All terrain vehicles - ATVs- know the rules for safe riding

July 23, 2016, Kitchener, Ontario

Posted by: Robert Deutschmann, Personal Injury Lawyer

The Road Less Traveled By

ATVs and How to safely enjoy them this summer

Own an ATV? That’s great! But, do you know Ontario’s health and safety policies for ATV’s?  .

Image result for atv

ATV’s (all-terrain vehicles) and ORV’s (off-road vehicles) are single rider or double passenger utility vehicles. Like the name suggests, these vehicles can be used in other environments, which why many can be seen tearing it up on dirt trails, or on open fields. Off-road, ATV’s can be driven on private property, crown land, and on trails except for Provincial Parks.  On-road, ATV’s can drive on the shoulder of low traffic highways, 500 to 899 highways, and the 7000 series roads.

Who and what age you have to be to drive an ATV all depends on where you’re driving. On-road, you have to be over sixteen with a valid license of a G2, M2, or greater. Riders can’t even cross a road with an ATV if they’re not old enough! These types of drivers are also allowed to carry passengers (if their vehicle allows passengers) over the age of 8, and are tall enough to use the foot pedals. Off-road, riders have to be 12 and older, unless they are under adult supervision.

While ATV riding is a fun pastime for many Canadians, it is important to practice and follow ATV rules and regulations for your own health and safety. According to, ATV accidents have resulted in 13 per cent of all hospitalizations, and 11 per cent of total disability. The Simcoe Reformer reported that 9 people had died from ATV accidents in 2015, and Algoma Public Health had reported that 25 per cent of all ATV deaths occur to children 15 and under, and head injuries were the leading cause. Studies done in the U.S. have reported that 15-19 year-olds are the most at risk for ATV accidents. 

Besides the risks, ATV drivers should also follow the laws place by the Highway Traffic Act, Criminal Code of Canada, and the Off-Roads Vehicle Act. Never should an ATV driver drive impaired. That is a health and safety risk, and a legal offence that could result in suspension or loss of license. ATV drivers should also check regulation for new laws or changes to old ones. July 1st, 2015 is the last time ATV laws were updated for Ontario.

Drivers are required to carry permits and wear helmets while riding, but there is more that one can do to stay safe while out on their ATV. When out for a ride, drivers should go at speeds according to the conditions of the trail, road or weather; for instance, on roads that are 50km or less, ATV rider should be driving at speeds of 20km, and on roads where it’s 50 and over, ATVs should be driving at a speed of 50km/h. It is also recommended that ATV users ride with others, and to make sure that everyone knows where someone else in the group is going. It is better to ride during the day, and not in bad weather conditions. It is a good idea for beginning riders to take an ATV or ORV safety course. Experienced drivers should also take a safety course to brush up on their knowledge.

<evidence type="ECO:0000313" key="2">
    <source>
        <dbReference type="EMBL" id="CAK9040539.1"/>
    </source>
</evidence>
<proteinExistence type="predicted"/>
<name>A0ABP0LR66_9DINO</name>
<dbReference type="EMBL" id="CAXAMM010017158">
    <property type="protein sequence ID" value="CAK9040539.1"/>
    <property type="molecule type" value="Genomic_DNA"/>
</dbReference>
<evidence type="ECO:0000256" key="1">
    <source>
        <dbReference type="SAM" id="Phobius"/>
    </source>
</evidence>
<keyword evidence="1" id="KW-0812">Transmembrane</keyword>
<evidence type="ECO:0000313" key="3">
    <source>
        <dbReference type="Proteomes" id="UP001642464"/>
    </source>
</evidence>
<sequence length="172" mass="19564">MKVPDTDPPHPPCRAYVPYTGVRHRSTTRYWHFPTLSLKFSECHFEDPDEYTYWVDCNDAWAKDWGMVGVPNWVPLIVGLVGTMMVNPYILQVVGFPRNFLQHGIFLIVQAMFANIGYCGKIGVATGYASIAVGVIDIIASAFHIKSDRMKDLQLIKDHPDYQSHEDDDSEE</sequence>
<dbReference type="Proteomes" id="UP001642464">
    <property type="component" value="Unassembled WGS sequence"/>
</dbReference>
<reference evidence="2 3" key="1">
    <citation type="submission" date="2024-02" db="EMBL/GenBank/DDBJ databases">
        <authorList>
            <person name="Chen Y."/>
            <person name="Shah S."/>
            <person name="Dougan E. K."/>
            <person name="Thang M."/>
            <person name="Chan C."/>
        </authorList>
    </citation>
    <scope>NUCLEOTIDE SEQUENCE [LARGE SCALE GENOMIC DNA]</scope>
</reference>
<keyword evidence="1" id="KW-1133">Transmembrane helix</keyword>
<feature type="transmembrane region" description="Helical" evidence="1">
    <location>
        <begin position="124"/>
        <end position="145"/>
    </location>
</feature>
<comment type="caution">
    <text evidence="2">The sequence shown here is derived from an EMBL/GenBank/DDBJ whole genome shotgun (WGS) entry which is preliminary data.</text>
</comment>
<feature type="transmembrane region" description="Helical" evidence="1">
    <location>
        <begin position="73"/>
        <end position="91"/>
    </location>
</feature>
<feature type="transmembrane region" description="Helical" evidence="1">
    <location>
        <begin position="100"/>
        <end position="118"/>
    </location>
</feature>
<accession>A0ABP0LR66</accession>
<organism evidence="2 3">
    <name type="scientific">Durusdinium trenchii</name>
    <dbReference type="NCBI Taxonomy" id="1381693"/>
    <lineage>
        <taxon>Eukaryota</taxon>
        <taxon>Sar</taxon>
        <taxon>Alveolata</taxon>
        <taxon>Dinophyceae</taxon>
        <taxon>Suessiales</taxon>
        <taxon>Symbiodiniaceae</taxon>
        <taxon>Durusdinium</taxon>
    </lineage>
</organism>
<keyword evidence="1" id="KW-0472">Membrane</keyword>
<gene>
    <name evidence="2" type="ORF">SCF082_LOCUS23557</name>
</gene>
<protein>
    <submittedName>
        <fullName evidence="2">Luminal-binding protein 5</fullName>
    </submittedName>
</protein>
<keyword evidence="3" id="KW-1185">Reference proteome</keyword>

ATV driving can be enjoyable for all, but following the rules and regulations can help you to get the most out of your experience. Be courteous and responsible while riding an ATV.

Article prepared by Ariel Deutschmann.

All information found this article, and more about safety laws and tips, can be found in the following links:

Posted under ATV Accidents, Catastrophic Injury, Drunk Driving Accidents, Fractures, Personal Injury

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Deutschmann Law serves South-Western Ontario with offices in Kitchener-Waterloo, Cambridge, Woodstock, Brantford, Stratford and Ayr. The law practice of Robert Deutschmann focuses almost exclusively in personal injury and disability insurance matters. For more information, please visit or call us toll-free at 1-866-414-4878.

The opinions expressed here, while intended to provide useful information, should not be interpreted as legal recommendations or advice.

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